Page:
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Detroit regional growth slowing, troubling signs ahead, chamber says

From Crain’s Detroit Business

By Robert Snell

Dec. 9, 2015

Southeast Michigan’s economic growth is slowing and there are long-term challenges regarding per-capita income and other key indicators, according to the Detroit Regional Chamber‘s second annual regional report card.

The report, released Wednesday afternoon, said challenges, including being surpassed by Chicago as the top exporter to Canada, could impact the Detroit region’s economic growth rate, which led the nation following the Great Recession.

“However, that momentum is starting to slow and we need to prepare as a region for what comes next,” Chamber President and CEO Sandy Baruah said in a statement. “There’s a lot to celebrate, but given the region’s long-term deficit of economic growth, normal levels are not enough.”

The report, relying on data for the 11-county region that includes more than 300,000 businesses and 13 Fortune 500 companies, was scheduled to be released at 5:30 p.m. Wednesday during the chamber’s annual meeting at The Westin Book Cadillac Detroit hotel.

The report noted several long-term challenges.

Last year, Chicago passed the Detroit region as the nation’s top exporter to Canada and the region lags peer areas in the number of people 25 years and older with at least a bachelor’s degree.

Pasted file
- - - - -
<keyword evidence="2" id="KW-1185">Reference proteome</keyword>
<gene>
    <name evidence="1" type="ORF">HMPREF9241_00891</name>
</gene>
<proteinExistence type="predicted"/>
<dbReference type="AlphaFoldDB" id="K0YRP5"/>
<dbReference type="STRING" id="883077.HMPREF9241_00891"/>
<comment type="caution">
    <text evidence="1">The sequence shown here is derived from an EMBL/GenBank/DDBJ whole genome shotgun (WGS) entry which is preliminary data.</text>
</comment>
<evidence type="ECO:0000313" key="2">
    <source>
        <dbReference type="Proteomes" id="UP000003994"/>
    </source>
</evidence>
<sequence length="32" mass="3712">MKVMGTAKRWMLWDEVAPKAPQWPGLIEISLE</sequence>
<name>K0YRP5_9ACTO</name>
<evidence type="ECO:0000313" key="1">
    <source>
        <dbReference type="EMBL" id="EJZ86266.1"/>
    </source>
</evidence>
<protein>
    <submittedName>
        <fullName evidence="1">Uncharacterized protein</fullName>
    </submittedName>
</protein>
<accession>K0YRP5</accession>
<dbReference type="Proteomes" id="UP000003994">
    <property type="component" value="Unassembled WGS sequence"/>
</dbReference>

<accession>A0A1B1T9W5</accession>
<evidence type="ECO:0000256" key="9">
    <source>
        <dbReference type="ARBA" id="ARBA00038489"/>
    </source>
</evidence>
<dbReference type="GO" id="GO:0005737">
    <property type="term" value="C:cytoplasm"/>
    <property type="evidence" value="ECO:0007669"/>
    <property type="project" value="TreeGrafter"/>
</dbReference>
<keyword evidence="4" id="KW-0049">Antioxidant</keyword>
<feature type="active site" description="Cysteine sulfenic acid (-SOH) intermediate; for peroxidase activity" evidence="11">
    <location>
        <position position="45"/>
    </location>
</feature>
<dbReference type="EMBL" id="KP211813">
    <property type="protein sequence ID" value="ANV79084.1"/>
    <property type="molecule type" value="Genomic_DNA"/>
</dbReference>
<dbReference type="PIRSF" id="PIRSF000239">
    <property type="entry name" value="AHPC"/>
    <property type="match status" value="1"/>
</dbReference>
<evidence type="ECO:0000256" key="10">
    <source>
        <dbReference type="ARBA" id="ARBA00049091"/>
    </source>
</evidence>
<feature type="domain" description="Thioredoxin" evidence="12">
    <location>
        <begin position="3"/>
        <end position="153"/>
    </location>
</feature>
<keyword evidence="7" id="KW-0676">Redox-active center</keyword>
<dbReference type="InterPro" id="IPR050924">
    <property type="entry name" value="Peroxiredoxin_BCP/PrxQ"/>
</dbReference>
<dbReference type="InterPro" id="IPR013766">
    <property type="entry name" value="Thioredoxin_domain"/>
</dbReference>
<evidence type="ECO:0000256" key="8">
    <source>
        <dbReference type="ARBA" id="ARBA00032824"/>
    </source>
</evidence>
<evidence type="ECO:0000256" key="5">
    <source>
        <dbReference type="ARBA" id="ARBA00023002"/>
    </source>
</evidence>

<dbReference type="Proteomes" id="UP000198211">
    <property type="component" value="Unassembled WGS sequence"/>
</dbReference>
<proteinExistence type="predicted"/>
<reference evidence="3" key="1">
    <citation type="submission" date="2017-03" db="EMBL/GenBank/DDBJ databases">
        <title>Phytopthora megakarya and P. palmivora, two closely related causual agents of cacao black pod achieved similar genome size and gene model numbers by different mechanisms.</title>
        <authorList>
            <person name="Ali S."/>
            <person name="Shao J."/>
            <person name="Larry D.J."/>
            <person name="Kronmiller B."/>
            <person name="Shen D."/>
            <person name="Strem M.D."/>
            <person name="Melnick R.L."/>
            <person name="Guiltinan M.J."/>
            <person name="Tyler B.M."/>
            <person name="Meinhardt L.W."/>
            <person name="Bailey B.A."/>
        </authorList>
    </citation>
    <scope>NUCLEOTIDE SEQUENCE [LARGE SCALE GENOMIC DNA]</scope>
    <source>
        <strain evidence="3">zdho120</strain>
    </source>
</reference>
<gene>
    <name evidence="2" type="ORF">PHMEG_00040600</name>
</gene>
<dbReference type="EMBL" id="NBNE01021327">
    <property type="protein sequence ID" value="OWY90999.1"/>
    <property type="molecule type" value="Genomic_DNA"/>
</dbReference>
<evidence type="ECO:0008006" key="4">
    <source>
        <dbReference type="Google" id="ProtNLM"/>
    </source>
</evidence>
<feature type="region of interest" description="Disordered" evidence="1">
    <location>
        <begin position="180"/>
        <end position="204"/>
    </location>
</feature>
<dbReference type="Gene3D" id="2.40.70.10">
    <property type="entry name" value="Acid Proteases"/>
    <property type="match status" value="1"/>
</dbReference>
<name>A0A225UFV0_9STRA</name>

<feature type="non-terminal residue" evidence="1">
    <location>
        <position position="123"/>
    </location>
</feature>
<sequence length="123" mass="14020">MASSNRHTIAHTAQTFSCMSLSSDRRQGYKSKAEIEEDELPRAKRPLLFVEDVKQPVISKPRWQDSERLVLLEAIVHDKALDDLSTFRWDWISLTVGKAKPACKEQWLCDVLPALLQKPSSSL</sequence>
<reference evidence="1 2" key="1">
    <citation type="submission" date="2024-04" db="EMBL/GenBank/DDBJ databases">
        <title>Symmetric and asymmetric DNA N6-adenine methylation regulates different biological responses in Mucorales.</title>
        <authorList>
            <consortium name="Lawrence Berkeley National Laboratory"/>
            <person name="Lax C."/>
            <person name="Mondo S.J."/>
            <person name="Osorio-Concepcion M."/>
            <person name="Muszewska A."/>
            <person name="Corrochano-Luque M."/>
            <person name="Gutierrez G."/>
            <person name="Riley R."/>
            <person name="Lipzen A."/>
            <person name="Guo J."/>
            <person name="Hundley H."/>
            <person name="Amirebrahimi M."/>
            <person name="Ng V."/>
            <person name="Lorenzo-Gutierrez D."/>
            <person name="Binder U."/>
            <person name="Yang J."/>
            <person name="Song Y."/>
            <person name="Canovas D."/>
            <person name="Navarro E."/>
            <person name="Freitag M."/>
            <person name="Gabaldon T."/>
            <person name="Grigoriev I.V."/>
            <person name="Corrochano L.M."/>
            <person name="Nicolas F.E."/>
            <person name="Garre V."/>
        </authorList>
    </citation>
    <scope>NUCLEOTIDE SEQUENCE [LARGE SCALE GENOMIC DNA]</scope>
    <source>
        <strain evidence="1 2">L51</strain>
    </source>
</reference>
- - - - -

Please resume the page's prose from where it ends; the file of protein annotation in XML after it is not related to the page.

Also, per-capita income growth slowed compared to a similarly sized regions and the national rate. The Detroit area ranked ninth out of 10 regions last year.

“In order for our region to be a truly economically prosperous region, compared to our peers, it’s not good enough to make progress,” Baruah said. “We need to make outsize gains.”

The report uncovered several encouraging signs. The Detroit region’s gross domestic product growth swelled 18 percent in the last five years — that’s the second largest growth rate nationwide behind Dallas.
Last year, 109 foreign-held companies announced almost $3.9 billion worth of investments in Michigan facilities, creating 15,000 jobs. Meanwhile, the Detroit region has added almost 186,000 private-sector jobs in the last five years and per-capita income is up 13 percent.

Since 2009, median household income is up 8.1 percent to $52,462.

Last year, the region’s labor force topped 2.5 million and posted growth in skilled trades and jobs that rely heavily on science, technology, engineering and math skills.

The 10 fastest-growing occupations in the region were:

  • architecture and engineering
  • production
  • computer and mathematical
  • transportation and material moving
  • life, physical and social science
  • installation, maintenance and repair
  • construction and extraction
  • building and grounds cleaning/maintenance
  • management
  • business and financial operations.

“The Detroit region has a tremendous economic story to tell,” Baruah said. “But as global competition intensifies, it takes everyone in the region pulling together and harnessing the potential of our collective assets for us to thrive.”

The chamber also unveiled a new strategy to sustain the region’s growth. Dubbed “Forward Detroit,” the strategy will seek money from businesses and philanthropic groups to fuel economic development. The goal is $20 million by the end of 2021.

The initiative required a strategic restructuring of chamber operations in hopes of boosting global connectivity and talent retention and attraction, Baruah said.

“The question is are we as a philanthropic and business community focused on moving these needles in unison or are all our efforts piecemeal?” Baruah said. “We are trying hard to have a holistic approach.”